The Scientist

» stem cells and neuroscience

Most Recent

image: Eye on the Fly

Eye on the Fly

By | January 1, 2015

Automating Drosophila behavior screens gives researchers a break from tedious observation, and enables higher-throughput, more-quantitative experiments than ever before.

0 Comments

image: Micro Masterpiece

Micro Masterpiece

By | January 1, 2015

The artful science of Tom Deerinck, a micrographer who consistently places in Nikon’s Small World competition

0 Comments

image: Rat Race

Rat Race

By | January 1, 2015

Neuroscientist Anthony Zador explains why he uses rats to understand auditory attention in the brain.

0 Comments

image: Tangle Trigger

Tangle Trigger

By | January 1, 2015

An enzyme that cleaves tau protein in acidic cellular conditions may trigger early events in Alzheimer’s disease.

0 Comments

image: Toward Lab-Grown Gametes

Toward Lab-Grown Gametes

By | December 30, 2014

From stem cells, scientists generate early egg- and sperm-like cells in vitro.

0 Comments

image: Contaminants Could’ve Accounted for STAP

Contaminants Could’ve Accounted for STAP

By | December 29, 2014

Embryonic stem cells likely mucked up the cultures used in the debunked “stimulus-triggered acquisition of pluripotency” studies.

0 Comments

image: Science Setbacks: 2014

Science Setbacks: 2014

By | December 25, 2014

This year in life science was marked by paltry federal funding increases, revelations of sequence contamination, and onerous regulations.

0 Comments

image: 2014’s Most “Liked” Images of the Day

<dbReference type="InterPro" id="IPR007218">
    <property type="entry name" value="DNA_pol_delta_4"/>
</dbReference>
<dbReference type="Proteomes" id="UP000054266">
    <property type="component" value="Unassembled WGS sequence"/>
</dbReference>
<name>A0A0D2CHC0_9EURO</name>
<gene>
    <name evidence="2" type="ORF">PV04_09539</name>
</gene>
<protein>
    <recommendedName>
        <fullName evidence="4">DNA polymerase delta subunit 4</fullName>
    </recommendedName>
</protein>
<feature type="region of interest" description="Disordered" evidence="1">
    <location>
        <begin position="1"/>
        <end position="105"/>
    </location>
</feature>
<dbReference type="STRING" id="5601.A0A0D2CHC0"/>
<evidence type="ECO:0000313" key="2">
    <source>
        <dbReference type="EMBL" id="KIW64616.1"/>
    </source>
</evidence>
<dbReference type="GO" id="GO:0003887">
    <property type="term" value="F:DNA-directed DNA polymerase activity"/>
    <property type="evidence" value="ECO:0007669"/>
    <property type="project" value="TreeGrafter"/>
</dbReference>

2014’s Most “Liked” Images of the Day

By | December 24, 2014

The best of The Scientist’s popular daily image posts

0 Comments

image: STAP Author Can’t Replicate Results

STAP Author Can’t Replicate Results

By | December 22, 2014

RIKEN’s Haruko Obokata fails to replicate stimulus-triggered acquisition of pluripotency.

0 Comments

image: Brain-Machine Interface Goes Wireless

Brain-Machine Interface Goes Wireless

By | December 18, 2014

A paralyzed woman has used mind power and a robotic arm wirelessly connected to her brain to achieve the most dexterous movement yet accomplished with BMI.

1 Comment

Popular Now

  1. Opinion: Why I Published in a Predatory Journal
    News & Opinion Opinion: Why I Published in a Predatory Journal

    My “colleagues” and I at the fictitious Arthur Vandelay Urological Research Institute were surprised to find our bogus “uromycitisis” case report swiftly accepted, with only minor revisions requested.

  2. Consilience, Episode 3: Cancer, Obscured
  3. Genetic Analysis Reveals the Evolutionary History of Dogs
  4. Record-Setting Corn Grows 45 Feet Tall